The issue is that bankers have managed to break down the trade-off that is supposed to exist between pay and job security. Jobs with low pay are supposed to have high job security, and vice versa. Bankers get paid tremendously well and don't get fired even when they miss an $8 trillion residential real estate bubble and bust, which crippled the economy and which we are still recovering from. I'm almost certain Marx would have approved of none of this.


"..there is a distinction between formal or apparent ownership and real ownership."

I think this is true - or true often enough to be interesting anyway - but it is not how Marxists have often answered the challenge of the separation of ownership and control. At least as far back as James Burnham (http://en.wikipedia.org/wiki/James_Burnham) some folk have argued that shareholders, the formal owners, aren't really in control of organisations - managers are. But Marxists like Robin Blackburn have often responded by saying this apparent autonomy of managers is strictly limited by the over riding logic of capital accumulation which demands maximum returns for the de jure owners.

Once I would have found Blackburn's response satisfying. But today I struggle with it, or at least see it as incomplete. Managers in the financial industry have, at the very least, very substantial autonomy to rake off surpluses from both their own firms and the wider economy as Chris says. But how to control them? Nationalisation alone won't necessarily reduce this autonomy, and nor would a consumer's co-op. (These may be necessary elements but they are clearly not sufficient.)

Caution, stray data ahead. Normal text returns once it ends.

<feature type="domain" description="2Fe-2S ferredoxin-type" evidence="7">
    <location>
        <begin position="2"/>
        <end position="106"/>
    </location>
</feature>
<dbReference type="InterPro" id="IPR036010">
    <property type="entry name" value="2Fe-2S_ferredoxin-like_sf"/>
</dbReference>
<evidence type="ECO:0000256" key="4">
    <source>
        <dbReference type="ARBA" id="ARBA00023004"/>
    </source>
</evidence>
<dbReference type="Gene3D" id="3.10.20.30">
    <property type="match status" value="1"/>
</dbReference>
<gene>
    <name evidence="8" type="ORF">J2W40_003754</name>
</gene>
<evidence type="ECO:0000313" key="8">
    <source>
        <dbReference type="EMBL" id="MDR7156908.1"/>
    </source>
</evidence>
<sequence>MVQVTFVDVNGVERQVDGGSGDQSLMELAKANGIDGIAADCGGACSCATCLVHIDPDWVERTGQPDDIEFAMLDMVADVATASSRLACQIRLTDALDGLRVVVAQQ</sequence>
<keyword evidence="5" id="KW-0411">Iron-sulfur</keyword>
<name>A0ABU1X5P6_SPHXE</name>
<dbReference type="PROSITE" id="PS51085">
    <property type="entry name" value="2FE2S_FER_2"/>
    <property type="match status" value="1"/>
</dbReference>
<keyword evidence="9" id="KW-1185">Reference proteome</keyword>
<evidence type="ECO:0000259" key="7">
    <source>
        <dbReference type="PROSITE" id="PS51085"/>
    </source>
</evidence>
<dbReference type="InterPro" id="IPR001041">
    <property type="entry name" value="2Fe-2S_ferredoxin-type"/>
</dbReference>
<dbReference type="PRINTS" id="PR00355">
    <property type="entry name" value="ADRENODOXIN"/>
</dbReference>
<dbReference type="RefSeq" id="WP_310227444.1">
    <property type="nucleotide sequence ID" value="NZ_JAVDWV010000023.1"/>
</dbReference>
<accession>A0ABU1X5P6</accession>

The thought of a major financial institute run as a *worker's* co-op makes me shudder - indeed, it might be seen as the constitutional formalisation of what is the basic problem in the first place.

gastro george

Weren't a lot of the investment banks partnerships, so had no shareholders until recently? So they've been used to raking it off anyway.


"...for example labour contracts appear as fair exchanges but in essence are not..."

Or that points like this appear to be incisive comments on political philosophy but in essence are attempts to wind up people on the left.